Texas Supreme Court Blocks Abortion Providers From Challenging Law

The Texas Supreme Court ruled on Friday morning that abortion providers cannot sue state officials or regulators to overturn the law.

The court said that because state officials don't enforce the law, which relies on private civil actions in which officials and organizations are not allowed to be involved in enforcing penalties.

The law, which went into effect in September, bans abortions once a fetal heartbeat is detected, usually about six weeks into the pregnancy, before many women know they're pregnant.

It also allows lawsuits to be filed against the medical professional who performed the procedure, others who work at the clinic or anyone who "aids or abets" a woman seeking to have an abortion beyond six weeks, with a $10,000 reward if the suit is successful.

Data reported by Newsweek showed that the number of abortions plummeted by more than 3,000 cases in the first month of the law, and demand for abortion pills significantly increased in the months since one of the most restrictive abortion laws in the nation was enacted in September.

In the first eight months of 2021, between 4,200 and 5,600 abortions were reported per month in Texas, falling to just under 2,200 in September, according to state health department data reported by Newsweek.

"We have said from the beginning that abortionists' lawsuit should be dismissed," Texas Right to Life Director of Media and Communication Kimberlyn Schwartz said in a statement to Newsweek. "The Legislature clearly never intended state agencies to participate in enforcing the Texas Heartbeat Act, and the Supreme Court of Texas agreed.

"This is not the final step in the journey, as the case will now return to the Fifth Circuit Court of Appeals, but it affirms a positive path forward for the historic law. We're grateful that the Texas Heartbeat Act will continue saving thousands of lives, and we're hopeful that the judiciary will soon pave the way to protect all preborn children by overturning Roe v. Wade."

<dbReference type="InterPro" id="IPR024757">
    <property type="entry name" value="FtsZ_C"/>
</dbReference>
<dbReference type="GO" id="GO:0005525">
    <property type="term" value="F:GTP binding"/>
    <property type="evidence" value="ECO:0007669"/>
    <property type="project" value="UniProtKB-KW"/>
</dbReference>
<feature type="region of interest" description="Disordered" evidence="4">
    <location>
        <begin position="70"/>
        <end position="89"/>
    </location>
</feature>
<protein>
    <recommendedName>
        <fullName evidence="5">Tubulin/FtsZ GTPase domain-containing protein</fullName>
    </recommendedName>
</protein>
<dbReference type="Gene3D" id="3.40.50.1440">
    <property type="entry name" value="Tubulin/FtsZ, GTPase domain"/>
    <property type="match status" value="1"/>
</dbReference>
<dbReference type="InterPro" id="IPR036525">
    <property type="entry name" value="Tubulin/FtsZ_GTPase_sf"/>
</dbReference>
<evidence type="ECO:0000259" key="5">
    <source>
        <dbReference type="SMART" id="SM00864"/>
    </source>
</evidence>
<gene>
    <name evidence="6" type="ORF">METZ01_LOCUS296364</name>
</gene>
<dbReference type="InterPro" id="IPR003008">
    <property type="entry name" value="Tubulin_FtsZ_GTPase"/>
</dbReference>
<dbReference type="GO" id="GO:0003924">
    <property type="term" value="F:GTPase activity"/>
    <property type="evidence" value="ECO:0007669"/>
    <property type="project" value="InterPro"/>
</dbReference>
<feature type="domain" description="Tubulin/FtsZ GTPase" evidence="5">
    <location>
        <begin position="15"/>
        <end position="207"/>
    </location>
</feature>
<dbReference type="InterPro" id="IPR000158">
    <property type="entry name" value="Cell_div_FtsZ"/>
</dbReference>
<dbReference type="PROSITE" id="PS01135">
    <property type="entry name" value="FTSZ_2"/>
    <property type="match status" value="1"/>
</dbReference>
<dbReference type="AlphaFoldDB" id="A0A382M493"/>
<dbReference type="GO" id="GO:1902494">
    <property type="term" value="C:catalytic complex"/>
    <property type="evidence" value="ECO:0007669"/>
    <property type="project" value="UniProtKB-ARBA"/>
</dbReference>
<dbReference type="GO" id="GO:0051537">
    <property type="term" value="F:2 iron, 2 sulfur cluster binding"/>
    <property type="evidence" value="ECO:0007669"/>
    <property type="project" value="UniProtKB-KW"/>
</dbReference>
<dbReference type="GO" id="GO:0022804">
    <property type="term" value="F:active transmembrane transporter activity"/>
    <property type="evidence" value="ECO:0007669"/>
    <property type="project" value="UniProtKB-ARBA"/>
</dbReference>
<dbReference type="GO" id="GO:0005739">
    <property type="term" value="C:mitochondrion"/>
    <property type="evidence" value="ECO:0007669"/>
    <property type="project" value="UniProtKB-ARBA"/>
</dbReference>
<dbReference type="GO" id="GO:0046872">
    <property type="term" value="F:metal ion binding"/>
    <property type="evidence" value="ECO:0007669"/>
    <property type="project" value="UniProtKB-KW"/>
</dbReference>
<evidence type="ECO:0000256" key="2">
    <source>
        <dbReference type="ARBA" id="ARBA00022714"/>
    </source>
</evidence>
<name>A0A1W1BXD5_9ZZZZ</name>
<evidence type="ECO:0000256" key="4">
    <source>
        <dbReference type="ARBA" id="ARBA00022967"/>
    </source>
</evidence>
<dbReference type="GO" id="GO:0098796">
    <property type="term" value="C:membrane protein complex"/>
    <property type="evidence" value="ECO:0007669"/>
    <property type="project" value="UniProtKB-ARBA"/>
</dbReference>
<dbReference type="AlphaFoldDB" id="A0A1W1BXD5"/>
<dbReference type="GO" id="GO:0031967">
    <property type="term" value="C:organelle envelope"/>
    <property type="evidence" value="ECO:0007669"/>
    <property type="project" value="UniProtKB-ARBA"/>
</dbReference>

Texas Abortion Law Restrictions Supreme Court
The Texas Supreme Court ruled against abortion providers Friday morning. Above, demonstrators rally against anti-abortion and voter suppression laws at the Texas State Capitol on October 2, 2021, in Austin, Texas. Montinique Monroe/Getty Images

Last month, a Planned Parenthood of Greater Texas spokesperson told Newsweek that clinics in neighboring states belonging to Planned Parenthood saw an increase of more than 1,000 percent of patients coming from Texas ZIP codes in September compared to years prior.

The law has been the center of legal challenges since its inception, and has been sent back and forth between the U.S. and Texas supreme courts, as well as lower courts like the Fifth Circuit Court, which sent the case back to the Texas high court to answer the question it ruled on Friday.

"Today is a devastating day for people in Texas and anyone who believes in the right to control their own body, life, and future," Planned Parenthood President and CEO Alexis McGill Johnson said in a statement. "Over and over again the courts have failed Texans, who have been stripped of their fundamental right to abortion for more than six months now.

"Because of the U.S. Supreme Court's repeated refusal to intervene for more than half a year, Texans are living in a state of sustained chaos, crisis, and confusion — and there is no end in sight. Tragically, this attack on reproductive freedom now continues uninterrupted in Texas and across the country. Politicians have the green light to move forward with their own unconstitutional abortion bans, decimating access to abortion state by state, region by region."

The U.S. Supreme Court has declined to issue a definitive ruling on the law, addressing only portions of it while it also considers arguments it heard late last year over a Mississippi law that bans all abortions after 15 weeks.

The ruling in that case could have a significant impact on the Texas law, as well as current or pending abortion laws in dozens of other states depending on what impact the ruling has on the 1973 ruling in Roe v. Wade that guaranteed a woman's right to choose to have an abortion across the country.

Update 3/11/22, 1:16 p.m. ET: This story has been updated with additional information and context.